In the past few months, the concept of rent control has come back into discussion in the greater Seattle area. Primarily, this is a reaction to the increasingly high rents in the city. Renters make up about 52 percent of the Seattle population. This past summer, the average rate for a one-bedroom, one-bathroom apartment was $1,284, up $94 since last year. Residential rents have increased an average of 9.2 percent between February 2013 and February 2014. This is more than three times more than the national average and puts Seattle fourth behind comparable tech hubs Austin, San Diego, and San Francisco for highest rental hike rates in the nation. Seattle ranks first among 81 cities for fastest rising rents.
Drawing steam from the minimum wage hike, there is now a more serious discussion about control rent in the area. Here in Washington there is actually a statewide ban on rent control. Under this regulation, it has been illegal since 1981 to limit rent on a privately owned rental property. A landlord can raise the rent on his or her tenants at any time by any amount, provided that they give 30 days notice.
There are basically three ways to lower rents in a city. 1. rent control: enact laws that limit how much a landlord can raise the rent on his or her tenant, normally based on inflation. 2. make developers build or fund affordable units as a part of the cost of building 3. wait for increased density and expanded housing supply to theoretically drive down costs naturally.
The problem with rent control is that it has some positive short-term benefits for renters, but has some downsides in the long-term. For one, rent control encourages people to stay in apartments for decades and dissuades landlords from upgrading or investing in their properties. It also spurs a two-tiered apartment market in which some people pay rents far below the average, making rent-controlled buildings less valuable than unregulated buildings.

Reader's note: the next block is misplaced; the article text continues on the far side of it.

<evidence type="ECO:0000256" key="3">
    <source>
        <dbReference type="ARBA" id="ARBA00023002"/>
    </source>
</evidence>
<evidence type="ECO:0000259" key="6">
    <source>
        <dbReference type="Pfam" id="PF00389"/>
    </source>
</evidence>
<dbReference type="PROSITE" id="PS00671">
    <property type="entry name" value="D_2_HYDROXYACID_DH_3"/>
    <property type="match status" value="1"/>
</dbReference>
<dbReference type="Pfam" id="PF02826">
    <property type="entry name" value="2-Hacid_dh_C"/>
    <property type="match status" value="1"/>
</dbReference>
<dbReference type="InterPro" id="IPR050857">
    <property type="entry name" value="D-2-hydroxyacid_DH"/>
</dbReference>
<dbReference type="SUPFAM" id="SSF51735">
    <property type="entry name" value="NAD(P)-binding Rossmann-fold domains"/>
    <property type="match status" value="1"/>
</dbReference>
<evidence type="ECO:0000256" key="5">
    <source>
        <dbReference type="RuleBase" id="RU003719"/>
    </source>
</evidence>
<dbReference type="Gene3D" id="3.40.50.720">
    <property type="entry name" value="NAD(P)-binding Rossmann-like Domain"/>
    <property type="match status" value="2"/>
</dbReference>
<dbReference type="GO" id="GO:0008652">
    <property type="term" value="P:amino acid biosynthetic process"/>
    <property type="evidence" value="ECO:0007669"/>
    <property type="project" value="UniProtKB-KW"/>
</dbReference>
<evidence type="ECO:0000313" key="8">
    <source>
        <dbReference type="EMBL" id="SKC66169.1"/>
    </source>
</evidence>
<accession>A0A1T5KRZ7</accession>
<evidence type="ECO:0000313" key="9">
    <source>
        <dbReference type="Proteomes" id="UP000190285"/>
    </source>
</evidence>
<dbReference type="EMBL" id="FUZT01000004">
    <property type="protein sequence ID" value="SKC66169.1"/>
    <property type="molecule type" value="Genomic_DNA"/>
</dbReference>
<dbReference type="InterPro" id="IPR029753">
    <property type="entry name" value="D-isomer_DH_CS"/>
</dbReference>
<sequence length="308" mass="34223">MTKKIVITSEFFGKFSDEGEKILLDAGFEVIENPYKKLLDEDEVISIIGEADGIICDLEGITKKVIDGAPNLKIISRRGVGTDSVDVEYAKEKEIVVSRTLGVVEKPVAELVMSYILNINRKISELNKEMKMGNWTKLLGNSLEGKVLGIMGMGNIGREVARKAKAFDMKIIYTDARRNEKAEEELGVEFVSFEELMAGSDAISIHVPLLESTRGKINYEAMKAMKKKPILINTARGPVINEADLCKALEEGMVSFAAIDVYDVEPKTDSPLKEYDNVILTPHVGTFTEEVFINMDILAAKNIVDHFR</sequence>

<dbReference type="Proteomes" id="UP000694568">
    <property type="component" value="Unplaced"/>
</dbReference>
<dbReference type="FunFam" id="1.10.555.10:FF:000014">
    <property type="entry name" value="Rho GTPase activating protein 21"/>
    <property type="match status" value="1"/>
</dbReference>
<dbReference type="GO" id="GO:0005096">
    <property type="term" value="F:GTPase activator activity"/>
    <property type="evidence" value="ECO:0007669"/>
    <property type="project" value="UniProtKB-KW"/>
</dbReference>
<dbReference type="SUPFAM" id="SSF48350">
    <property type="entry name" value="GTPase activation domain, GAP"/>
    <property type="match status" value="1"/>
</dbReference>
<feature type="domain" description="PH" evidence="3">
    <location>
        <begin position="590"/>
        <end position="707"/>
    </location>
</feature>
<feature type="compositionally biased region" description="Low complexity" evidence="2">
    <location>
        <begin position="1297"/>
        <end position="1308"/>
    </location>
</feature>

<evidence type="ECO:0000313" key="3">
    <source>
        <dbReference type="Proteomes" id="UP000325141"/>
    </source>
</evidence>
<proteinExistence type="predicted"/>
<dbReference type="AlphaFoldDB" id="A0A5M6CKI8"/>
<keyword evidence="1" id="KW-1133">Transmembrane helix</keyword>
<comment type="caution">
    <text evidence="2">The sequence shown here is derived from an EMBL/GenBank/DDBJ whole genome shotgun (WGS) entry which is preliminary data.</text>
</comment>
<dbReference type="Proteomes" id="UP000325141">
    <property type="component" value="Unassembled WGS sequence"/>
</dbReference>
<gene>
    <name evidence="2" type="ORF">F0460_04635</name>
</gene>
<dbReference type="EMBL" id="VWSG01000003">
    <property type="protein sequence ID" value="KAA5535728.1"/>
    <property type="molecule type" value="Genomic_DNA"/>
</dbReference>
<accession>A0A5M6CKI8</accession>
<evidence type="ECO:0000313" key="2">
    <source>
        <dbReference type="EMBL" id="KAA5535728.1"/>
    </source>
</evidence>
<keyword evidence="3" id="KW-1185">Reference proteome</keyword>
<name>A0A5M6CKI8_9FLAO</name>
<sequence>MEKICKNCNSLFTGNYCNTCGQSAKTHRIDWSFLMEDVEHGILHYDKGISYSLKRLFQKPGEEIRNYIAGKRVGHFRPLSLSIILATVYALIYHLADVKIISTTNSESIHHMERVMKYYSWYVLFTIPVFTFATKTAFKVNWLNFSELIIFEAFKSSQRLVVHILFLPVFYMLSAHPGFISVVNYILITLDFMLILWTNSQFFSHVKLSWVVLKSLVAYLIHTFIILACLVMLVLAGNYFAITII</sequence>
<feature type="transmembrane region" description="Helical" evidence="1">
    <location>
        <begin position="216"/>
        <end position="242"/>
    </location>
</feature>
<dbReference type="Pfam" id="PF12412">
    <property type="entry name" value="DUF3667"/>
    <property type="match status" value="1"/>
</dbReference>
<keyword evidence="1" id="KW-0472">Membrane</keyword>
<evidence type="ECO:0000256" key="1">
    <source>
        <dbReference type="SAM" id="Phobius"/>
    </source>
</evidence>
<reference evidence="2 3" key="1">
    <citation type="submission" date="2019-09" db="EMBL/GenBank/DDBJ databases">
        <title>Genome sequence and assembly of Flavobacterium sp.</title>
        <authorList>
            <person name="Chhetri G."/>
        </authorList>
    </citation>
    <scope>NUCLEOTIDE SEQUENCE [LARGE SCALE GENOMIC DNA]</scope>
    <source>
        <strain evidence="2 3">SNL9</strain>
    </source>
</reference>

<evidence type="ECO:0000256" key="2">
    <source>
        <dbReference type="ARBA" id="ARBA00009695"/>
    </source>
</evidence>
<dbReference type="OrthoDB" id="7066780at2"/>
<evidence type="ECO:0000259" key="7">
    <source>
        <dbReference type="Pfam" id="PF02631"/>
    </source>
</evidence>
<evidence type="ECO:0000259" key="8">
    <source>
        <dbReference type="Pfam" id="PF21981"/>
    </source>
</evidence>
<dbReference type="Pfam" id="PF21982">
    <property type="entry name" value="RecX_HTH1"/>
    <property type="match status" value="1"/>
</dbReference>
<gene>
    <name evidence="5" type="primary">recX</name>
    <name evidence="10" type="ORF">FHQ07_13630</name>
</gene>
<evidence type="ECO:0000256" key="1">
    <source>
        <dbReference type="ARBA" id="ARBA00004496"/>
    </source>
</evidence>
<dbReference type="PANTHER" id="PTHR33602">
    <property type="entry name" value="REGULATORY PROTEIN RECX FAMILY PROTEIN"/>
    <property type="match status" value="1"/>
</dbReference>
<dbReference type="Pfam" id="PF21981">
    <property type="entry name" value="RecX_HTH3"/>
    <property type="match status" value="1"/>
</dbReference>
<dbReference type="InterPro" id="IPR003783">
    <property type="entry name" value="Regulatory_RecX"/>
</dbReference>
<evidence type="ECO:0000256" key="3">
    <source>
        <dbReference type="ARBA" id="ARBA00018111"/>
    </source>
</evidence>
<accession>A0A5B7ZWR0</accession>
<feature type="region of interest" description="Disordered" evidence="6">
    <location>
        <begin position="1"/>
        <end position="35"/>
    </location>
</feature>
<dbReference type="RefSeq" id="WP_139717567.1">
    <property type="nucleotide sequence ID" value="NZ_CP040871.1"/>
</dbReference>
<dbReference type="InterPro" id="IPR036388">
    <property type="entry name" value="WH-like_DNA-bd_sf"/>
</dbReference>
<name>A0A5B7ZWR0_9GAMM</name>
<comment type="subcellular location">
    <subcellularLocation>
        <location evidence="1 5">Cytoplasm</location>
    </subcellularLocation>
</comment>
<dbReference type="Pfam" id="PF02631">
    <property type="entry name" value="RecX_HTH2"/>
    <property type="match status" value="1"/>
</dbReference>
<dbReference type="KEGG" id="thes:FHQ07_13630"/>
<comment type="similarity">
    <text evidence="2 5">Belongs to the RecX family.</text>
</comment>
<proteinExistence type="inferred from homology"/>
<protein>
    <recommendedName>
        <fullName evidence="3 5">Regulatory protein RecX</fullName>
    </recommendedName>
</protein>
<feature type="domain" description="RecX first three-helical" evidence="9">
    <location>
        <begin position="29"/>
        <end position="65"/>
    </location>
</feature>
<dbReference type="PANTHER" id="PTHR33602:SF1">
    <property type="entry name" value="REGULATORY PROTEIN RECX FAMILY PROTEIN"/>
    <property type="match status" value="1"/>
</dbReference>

When tenants move out of rent-controlled units, landlords raise the rents to the market rate, which incentivizes landlords to turn over their units. Also, rent control only helps those lucky enough to get into a rent controlled unit regardless of their income status. This doesn't do much to maintain a balance of incomes in the city.
A more sustainable option for renters who are looking to pay less for housing is to consider buying your own property. You might be surprised what you can afford considering today's low interest rates. Especially in booming areas like Bothell, where development of a variety of housing options is skyrocketing, you very well could pay less in a monthly mortgage than you would in rent. To help make this decision, feel free to contact Team Troy's buyer's specialists at 205-745-3457 or visit www.nwlistingsearch.com
Author:Troy Anderson Phone: 206-940-2834 Dated: January 15th 2015 Views: 710 About Troy: ~Married with 2 children
~Turned grey prematurely
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